By Grace Aldridge Foster
Marlene Dietrich, early darling of the silver screen, was curating an Instagram-perfect image for herself 80 years before Instagram was invented.
Although Dietrich’s photographs might have made her “Insta-famous” if social media and the Internet had been around in the 1920s, she was not instantly famous. The now-iconic actress, known for her striking features and bold androgyny, had to pay her dues like any other Hollywood newcomer.
In a new National Portrait Gallery exhibition, “Marlene Dietrich: Dressed for the Image,” a photograph of a young Dietrich—holding a suitcase while wearing an under-slip—hangs on the wall. Her early gigs as a model were by no means glamorous.
“I wanted to tell a story,” says historian Kate Clarke Lemay, who curated the exhibit. “In the first section, I chose images that display Dietrich achieving life milestones like education, marriage, and having a child.”
Witness Dietrich as a precocious and athletic child, and Dietrich as a young bride. Later, Dietrich as a young silent-film actress, live performer and model.
“She was photographed in her early days, a lot,” Lemay adds. “She was kind of an every-woman, until she suddenly wasn’t.”
The exhibition presents a woman who wrote her own rulebook and adhered strictly to her own moral compass, shaped by her Prussian upbringing in post-World War I Germany. Its story offers a new angle, too, arguing that Dietrich fastidiously fashioned and controlled her own image. “I dress for the image. Not for myself, not for the public, not for fashion, not for men,” she once said.
After extensive archival work at the Deutsche Kinemathek, Germany’s National Museum of Film in Berlin, and two years of preparation, Lemay crafted a narrative of Dietrich’s dogged efforts to control her own image. Early in her career, Dietrich became a master of lighting, angles and the sultry stare.
Her intelligence—the “sense of a brain behind her gaze”—is one of the reasons Lemay chose Dietrich as the subject of a National Portrait Gallery exhibition.
Smart enough to know she wasn’t the smartest person in the room, Lemay says, Dietrich always picked out the person who was.
Josef von Sternberg was one such person. Sternberg directed Dietrich’s first six films produced by Paramount Studios, and the two became lovers. Though Dietrich was married at 21 to Rudolf Sieber, the couple maintained an open marriage, and Dietrich had many lovers, both men and women, over the years.
It was from Sternberg that Dietrich learned all about lighting—a knowledge she employed in fashioning her public image.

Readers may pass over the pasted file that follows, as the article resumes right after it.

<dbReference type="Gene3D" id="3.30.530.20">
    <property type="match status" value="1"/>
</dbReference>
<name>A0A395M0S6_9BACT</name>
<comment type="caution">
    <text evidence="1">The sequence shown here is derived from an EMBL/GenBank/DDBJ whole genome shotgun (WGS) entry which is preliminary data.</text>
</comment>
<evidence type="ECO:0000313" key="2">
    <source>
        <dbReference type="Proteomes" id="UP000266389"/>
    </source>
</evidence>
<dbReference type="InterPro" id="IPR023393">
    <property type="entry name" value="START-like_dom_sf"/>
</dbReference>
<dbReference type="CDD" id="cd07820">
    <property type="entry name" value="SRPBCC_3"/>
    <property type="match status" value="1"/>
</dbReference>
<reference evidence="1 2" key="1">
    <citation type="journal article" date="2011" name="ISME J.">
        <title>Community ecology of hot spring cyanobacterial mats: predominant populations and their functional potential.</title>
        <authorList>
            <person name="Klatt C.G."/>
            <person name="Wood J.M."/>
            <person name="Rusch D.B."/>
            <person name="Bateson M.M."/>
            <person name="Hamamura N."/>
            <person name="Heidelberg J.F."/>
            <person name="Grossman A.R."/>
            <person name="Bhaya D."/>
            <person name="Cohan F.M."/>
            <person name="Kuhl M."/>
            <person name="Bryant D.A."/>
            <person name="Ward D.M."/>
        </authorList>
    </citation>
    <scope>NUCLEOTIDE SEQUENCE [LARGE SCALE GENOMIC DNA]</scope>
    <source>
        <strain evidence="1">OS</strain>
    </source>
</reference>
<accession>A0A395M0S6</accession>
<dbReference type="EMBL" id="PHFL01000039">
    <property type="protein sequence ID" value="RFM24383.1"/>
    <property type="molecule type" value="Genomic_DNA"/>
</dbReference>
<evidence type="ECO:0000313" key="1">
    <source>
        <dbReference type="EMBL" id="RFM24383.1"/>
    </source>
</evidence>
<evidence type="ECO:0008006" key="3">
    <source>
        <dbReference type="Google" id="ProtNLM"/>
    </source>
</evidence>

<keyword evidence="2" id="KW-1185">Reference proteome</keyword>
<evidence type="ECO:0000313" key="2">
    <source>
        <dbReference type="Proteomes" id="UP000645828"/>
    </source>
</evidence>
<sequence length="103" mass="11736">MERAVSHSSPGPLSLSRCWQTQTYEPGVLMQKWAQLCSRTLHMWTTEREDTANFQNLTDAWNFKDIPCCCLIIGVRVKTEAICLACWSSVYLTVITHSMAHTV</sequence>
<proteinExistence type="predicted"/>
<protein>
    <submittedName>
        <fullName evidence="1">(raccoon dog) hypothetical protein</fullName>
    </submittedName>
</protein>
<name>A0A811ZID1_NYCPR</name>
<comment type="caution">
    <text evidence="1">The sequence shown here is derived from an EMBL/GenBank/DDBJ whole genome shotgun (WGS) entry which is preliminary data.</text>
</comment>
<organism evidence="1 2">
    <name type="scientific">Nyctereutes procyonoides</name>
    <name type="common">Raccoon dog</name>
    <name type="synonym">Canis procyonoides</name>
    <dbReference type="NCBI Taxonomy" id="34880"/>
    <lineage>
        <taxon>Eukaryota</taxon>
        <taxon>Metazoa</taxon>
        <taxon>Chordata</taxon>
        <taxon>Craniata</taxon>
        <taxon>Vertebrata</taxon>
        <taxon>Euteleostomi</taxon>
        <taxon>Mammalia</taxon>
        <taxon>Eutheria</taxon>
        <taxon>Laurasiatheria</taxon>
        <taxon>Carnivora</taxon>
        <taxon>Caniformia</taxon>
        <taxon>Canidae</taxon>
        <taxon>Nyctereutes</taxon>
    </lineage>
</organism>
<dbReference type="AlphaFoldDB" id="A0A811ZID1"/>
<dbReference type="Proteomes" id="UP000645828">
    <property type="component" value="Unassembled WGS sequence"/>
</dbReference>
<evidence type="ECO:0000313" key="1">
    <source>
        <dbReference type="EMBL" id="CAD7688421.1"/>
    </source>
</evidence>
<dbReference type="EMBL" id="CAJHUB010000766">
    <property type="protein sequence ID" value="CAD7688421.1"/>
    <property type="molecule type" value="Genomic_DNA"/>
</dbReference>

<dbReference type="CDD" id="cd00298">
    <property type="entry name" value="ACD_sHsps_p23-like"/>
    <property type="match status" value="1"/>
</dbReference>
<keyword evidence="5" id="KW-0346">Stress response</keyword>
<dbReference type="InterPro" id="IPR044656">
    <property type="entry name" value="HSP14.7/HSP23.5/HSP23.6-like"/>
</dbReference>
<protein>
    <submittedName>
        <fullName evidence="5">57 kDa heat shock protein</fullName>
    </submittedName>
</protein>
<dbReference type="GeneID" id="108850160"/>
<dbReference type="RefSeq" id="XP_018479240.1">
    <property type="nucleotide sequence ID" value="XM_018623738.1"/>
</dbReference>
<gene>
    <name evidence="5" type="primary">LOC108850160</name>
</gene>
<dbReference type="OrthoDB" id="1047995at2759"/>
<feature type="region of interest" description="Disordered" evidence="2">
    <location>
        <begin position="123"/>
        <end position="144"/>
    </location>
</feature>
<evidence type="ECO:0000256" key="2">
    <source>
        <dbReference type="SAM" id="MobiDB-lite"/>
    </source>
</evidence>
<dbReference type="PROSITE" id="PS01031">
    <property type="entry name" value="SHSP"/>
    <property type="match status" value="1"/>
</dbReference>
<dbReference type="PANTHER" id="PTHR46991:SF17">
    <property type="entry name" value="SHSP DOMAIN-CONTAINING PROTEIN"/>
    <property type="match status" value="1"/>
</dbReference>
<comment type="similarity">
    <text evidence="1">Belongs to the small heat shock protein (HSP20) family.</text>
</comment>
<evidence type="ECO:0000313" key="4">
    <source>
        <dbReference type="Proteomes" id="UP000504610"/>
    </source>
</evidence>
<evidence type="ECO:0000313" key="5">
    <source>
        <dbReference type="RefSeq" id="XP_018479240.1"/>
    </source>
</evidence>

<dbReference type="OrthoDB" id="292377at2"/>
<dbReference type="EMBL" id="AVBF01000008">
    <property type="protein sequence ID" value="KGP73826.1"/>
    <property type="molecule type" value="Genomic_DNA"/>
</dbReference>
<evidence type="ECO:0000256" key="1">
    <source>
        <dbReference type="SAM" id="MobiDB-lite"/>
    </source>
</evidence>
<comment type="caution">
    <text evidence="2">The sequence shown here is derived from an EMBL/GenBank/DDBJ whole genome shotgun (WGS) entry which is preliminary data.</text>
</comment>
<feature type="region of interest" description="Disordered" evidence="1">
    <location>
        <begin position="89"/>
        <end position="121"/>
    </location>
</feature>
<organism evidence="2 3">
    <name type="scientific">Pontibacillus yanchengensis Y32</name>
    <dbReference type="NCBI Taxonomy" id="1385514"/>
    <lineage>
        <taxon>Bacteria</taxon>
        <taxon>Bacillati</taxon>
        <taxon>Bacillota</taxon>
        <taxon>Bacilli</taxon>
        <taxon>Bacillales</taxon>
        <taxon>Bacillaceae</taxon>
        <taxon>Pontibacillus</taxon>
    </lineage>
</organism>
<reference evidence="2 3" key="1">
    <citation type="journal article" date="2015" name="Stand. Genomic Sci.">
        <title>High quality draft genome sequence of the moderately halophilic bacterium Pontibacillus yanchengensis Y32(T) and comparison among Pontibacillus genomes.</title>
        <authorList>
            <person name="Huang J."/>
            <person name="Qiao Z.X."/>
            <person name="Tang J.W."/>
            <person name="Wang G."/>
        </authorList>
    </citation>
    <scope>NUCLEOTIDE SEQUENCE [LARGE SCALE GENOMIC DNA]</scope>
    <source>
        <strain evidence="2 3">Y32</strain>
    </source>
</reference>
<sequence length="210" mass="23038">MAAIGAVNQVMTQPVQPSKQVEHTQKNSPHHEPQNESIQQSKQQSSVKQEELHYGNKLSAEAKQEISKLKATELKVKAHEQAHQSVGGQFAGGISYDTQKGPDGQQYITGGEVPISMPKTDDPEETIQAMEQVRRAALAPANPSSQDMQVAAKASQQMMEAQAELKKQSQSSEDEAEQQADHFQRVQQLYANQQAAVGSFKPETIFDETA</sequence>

In one of the most striking photographs in the exhibition, Dietrich sits in a chair, legs crossed, with a photographer working a camera right behind her. She stares straight ahead into a floor length mirror.
“She’s so in control,” says Lemay, for whom this image is a favorite.
After her partnership with Sternberg ended, Dietrich continued to use and improve upon the lighting techniques she learned from him. She is nearly always lit from above in her portraits, and she often viewed and rearranged herself in a mirror before allowing herself to be photographed.
This image of Dietrich looking into the mirror evokes the modern-day “mirror selfie,” beloved by fashion bloggers, reality TV celebrities and teenagers everywhere.
It’s the timeliness that caught the attention of Kim Sajet, National Portrait Gallery director, who expanded the scope of the exhibition from its initial plan.
Contemporary conversations about gender fluidity, ageism and immigration have primed a wide audience to recognize Dietrich’s significance.
“Kim knew we were having a moment [in the culture] and we needed to seize it,” Lemay says.
Dietrich’s appeal is multi-faceted, and the exhibition explores many angles of the person through portraits. Dietrich, whose allure made kissing a woman on screen palatable to early 20th-century audiences, delights and intrigues on multiple, complex levels: a Hollywood star, singer, fashion icon, lesbian icon and more. She remains an influential figure of the LGBTQ community.
“Of the chapters in her life, this is my favorite and the one that impressed me the most,” she says. “This was the moment in my research when I knew I could devote my life to this for two years.”
In one photograph, a sequin-clad Dietrich dazzles a crowd of uniformed soldiers. Lemay points out their muddy boots and heavy coats. They all carry guns.
“These guys were just behind the front lines…and they’re scared to death. They’re fighting in this terrible war, but they’ve got this great actor in front of them and you can see how lightened their mood was,” Lemay says.
Dietrich was ultimately awarded the Medal of Freedom for her service and remains a symbol of anti-Nazism.
As she grew older, Dietrich vanished from the public eye. Unable to control her image as she wished, she chose to hide it. In the final photograph of the show, an aging Dietrich leans over her long, slim legs and allows her hair to cover her face. It is the only image in the exhibition that does not show Dietrich’s face.
“I thought that would be a good way to close the show,” says Lemay. “She worked so hard on her image, and I wanted to respect that.”
“Marlene Dietrich: Dressed for the Image,”—the first exhibition in the United States to examine Dietrich’s life and career—is on view at the Smithsonian’s National Portrait Gallery through April 15, 2018.